Which are Better: Manual or Electric Toothbrushes?

October 16, 2019

Manual and electric toothbrushesElectric or manual? That’s the been the question ever since electric toothbrushes appeared in our drugstores. Even among the dental community, the debate about whether electric or manual toothbrushes are better for oral hygiene has continued. That’s because at the end of the day, there is no clear answer for everyone—it comes down to you and your preference!

Both come with their own pros and cons that appeal to different people. What remains the same is the simple fact that the more you like your toothbrush, the more likely you are to brush for the recommended amount of time. In fact, the American Dental Association recommends brushing for 2 minutes, twice a day.

What brush would you want to use for at least 4 minutes daily? We can help you make an informed choice with the following pros and cons.

Electric Toothbrush


Easy to Use: An electric toothbrush is fun and simple to use. All you have to do is hold it at a 45-degree angle and let it do the rest of the work for you. With no worrying about your hand tiring out and a range of head and bristle options, you can allow your electric toothbrush to get your teeth and gums squeaky clean without extra effort. Those with dexterity problems like children, disabled people or elderly may find this particularly helpful.

Better Plaque Removal: The oscillating and vibrating features of modern electric toothbrushes are great at removing plaque. According to this study published in 2015, they actually remove 21% more plaque than their manual counterparts.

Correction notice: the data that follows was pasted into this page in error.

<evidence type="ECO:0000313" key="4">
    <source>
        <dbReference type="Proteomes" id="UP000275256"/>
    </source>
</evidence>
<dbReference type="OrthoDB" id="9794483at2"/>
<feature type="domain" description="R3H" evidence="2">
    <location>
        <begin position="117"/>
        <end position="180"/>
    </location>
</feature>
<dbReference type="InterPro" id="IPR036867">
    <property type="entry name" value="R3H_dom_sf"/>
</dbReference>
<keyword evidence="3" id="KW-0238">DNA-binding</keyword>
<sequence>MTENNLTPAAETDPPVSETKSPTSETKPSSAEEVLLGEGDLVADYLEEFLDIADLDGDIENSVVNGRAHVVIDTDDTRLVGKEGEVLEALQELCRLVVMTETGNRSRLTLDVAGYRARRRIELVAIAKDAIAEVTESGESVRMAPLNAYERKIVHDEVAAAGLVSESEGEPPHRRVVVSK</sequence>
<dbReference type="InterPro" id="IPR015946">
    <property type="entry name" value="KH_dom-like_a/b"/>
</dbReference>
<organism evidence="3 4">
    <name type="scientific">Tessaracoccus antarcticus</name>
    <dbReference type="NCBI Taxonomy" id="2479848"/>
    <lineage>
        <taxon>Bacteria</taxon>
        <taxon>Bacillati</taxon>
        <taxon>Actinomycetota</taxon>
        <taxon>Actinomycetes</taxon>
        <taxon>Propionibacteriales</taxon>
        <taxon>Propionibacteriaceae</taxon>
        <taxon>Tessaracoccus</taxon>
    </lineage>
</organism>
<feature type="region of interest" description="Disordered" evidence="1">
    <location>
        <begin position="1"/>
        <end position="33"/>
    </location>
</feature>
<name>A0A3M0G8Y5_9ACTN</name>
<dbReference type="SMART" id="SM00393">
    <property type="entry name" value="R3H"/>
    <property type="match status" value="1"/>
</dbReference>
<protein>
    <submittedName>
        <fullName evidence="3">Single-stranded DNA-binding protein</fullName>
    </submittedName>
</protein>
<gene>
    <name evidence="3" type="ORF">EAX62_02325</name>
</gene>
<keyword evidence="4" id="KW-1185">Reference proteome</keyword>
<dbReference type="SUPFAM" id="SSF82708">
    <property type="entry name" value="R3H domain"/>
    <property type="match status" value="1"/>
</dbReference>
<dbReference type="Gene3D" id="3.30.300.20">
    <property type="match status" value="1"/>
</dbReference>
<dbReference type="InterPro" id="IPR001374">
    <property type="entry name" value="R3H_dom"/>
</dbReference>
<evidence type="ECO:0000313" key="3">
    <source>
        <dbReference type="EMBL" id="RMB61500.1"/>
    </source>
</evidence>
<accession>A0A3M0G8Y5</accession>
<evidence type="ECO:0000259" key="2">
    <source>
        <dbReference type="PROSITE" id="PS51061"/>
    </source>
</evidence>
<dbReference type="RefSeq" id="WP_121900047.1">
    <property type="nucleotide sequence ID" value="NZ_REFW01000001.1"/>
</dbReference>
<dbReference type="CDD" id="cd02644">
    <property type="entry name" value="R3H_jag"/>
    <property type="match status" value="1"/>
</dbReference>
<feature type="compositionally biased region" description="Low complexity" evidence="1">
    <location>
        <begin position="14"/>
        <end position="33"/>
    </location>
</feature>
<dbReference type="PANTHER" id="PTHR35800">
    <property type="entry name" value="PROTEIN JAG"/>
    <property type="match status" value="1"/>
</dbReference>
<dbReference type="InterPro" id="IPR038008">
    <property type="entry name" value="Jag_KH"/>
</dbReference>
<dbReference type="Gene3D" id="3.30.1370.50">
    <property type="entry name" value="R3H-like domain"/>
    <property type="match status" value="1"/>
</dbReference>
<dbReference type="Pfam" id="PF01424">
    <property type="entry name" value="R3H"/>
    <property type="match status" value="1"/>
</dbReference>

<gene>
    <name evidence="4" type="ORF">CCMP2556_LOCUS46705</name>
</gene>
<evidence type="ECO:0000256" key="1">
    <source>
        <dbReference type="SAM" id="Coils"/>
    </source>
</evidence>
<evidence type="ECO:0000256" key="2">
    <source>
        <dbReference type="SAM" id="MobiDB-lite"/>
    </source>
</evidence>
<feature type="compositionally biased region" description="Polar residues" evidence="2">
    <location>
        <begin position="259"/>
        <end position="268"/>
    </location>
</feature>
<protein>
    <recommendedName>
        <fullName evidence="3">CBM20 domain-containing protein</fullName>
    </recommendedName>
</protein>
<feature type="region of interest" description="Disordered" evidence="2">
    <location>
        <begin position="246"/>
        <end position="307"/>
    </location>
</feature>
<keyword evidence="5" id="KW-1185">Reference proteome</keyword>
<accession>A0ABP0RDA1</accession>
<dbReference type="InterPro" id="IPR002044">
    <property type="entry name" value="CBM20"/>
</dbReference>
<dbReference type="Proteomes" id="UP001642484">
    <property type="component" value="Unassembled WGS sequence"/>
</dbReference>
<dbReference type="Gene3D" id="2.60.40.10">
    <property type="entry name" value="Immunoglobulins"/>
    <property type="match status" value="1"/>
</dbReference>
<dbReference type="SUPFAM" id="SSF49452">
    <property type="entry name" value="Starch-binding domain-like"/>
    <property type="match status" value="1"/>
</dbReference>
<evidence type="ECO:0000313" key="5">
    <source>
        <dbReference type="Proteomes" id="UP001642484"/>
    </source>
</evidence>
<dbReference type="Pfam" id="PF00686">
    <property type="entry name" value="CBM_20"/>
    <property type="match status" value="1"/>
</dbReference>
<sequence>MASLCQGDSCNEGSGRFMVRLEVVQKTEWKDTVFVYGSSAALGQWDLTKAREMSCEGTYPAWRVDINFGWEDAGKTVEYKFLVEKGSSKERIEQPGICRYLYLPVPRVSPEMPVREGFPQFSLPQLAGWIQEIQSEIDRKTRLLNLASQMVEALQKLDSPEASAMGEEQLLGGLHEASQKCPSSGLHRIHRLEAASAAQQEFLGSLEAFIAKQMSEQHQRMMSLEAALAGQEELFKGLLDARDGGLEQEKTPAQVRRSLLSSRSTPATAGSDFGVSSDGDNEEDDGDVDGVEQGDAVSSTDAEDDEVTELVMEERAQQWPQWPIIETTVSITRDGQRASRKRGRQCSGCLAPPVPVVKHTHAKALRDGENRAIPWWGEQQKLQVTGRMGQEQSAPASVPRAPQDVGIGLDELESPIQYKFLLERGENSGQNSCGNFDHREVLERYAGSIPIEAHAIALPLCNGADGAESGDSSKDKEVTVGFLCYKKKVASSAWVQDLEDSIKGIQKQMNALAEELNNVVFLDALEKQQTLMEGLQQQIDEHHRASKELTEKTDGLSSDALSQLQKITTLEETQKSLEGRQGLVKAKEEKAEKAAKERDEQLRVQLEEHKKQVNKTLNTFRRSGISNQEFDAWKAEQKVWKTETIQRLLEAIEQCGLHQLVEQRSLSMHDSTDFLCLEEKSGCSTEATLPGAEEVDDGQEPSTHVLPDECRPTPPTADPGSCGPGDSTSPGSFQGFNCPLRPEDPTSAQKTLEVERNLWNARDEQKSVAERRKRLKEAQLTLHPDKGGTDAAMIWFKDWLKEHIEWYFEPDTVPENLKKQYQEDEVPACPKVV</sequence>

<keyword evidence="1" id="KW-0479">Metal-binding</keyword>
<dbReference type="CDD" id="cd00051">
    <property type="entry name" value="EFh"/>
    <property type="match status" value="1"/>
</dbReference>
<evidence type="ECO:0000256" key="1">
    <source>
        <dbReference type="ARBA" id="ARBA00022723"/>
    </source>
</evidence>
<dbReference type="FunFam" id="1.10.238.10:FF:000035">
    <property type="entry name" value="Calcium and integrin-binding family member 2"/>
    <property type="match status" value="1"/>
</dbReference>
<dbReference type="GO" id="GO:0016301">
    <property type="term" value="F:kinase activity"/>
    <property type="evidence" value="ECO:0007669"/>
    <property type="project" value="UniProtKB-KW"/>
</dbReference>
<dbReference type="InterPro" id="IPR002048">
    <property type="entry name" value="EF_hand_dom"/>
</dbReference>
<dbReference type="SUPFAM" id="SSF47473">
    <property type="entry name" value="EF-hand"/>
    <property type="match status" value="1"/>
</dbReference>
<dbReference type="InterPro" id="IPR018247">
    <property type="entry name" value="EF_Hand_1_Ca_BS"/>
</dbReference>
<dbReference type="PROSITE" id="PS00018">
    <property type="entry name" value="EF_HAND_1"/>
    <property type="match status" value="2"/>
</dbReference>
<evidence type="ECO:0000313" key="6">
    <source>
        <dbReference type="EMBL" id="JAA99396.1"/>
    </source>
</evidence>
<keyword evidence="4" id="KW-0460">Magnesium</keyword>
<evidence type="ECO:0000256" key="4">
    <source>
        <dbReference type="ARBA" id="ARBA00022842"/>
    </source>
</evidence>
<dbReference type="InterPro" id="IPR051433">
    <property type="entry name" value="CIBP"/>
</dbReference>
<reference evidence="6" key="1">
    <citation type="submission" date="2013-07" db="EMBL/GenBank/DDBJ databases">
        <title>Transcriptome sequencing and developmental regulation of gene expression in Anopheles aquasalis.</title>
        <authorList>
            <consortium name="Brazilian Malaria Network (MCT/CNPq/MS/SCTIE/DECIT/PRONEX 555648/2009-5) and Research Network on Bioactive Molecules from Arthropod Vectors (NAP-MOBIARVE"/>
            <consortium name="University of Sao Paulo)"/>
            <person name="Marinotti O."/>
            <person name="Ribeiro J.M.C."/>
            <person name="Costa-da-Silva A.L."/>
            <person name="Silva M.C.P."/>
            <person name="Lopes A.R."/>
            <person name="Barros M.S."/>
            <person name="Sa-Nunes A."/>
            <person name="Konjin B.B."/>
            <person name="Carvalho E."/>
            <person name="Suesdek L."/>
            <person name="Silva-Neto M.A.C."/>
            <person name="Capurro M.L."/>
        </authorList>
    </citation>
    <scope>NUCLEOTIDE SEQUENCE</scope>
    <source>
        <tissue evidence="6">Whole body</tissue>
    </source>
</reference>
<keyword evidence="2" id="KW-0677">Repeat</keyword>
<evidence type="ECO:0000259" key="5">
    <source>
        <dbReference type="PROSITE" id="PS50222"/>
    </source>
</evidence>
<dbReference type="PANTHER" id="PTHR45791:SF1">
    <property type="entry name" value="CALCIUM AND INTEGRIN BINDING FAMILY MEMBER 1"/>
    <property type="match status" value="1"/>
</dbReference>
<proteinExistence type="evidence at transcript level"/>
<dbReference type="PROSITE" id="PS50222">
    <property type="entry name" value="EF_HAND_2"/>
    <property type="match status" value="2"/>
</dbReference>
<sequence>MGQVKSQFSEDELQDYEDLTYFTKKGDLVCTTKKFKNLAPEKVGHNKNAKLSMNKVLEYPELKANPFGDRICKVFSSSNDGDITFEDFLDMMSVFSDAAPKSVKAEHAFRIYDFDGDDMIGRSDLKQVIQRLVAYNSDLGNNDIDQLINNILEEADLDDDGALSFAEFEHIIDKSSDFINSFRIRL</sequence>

Great for Braces: The vibrating bristles make it easier to clean those hard-to-reach places between the wires of braces so that plaque doesn’t build up.


More Expensive: Electric toothbrushes are far more costly than manual brushes, especially when you factor in the cost of replacing the brush heads every 3-4 months. Prices can vary between $20 to $200, and they unfortunately aren’t given out for free at your 6-month checkup.

Easier to Break: Electronics break down over time and electric toothbrushes are no exception. This can happen at the most inconvenient of times and be pricey to fix.

Bulky: Since they require battery space in the handle and sometimes a charger, electric toothbrushes take up more space. This might not be a problem at home, but when traveling you may find them too cumbersome to fit in your suitcase or backpack.

Manual Toothbrush


Manual toothbrushesBudget Friendly: Traditional manual toothbrushes can be found as cheaply as a dollar. Even the fancier models are still less expensive than the electric versions. Your dentist will also give you a new one for free at every visit!

Minimal & Portable: Since they take up less space, manual toothbrushes are much easier to travel with. Plus you won’t have to worry about having an extra set of batteries on hand or worrying if you remembered to charge it.

Just as Good: Manual toothbrushes produce the same cleaning results if you follow the American Dental Association’s recommendations for brushing for 2 minutes twice a day.


More Work: Although manual brushes can produce the same results as electric ones, you’ll have to work much harder to get them. The repetitive motion can get annoying and children or those with mobility problems may find it more difficult to brush as effectively.

Too Many Choices: You may get overwhelmed by all the manual options in the drugstore aisle and have to do more trial and error testing to find one you like.

No Timer: One of the feautres many electric toothbrushes come with is a built-in timer to make sure you brush for at least 2 minutes. With a manual brush, it’s up to you to ensure you’re getting your 2 minutes in, either with another device or counting yourself.

Choose Wisely!

Once you weigh the pros and cons, you should be able to find the right brush for you and your lifestyle.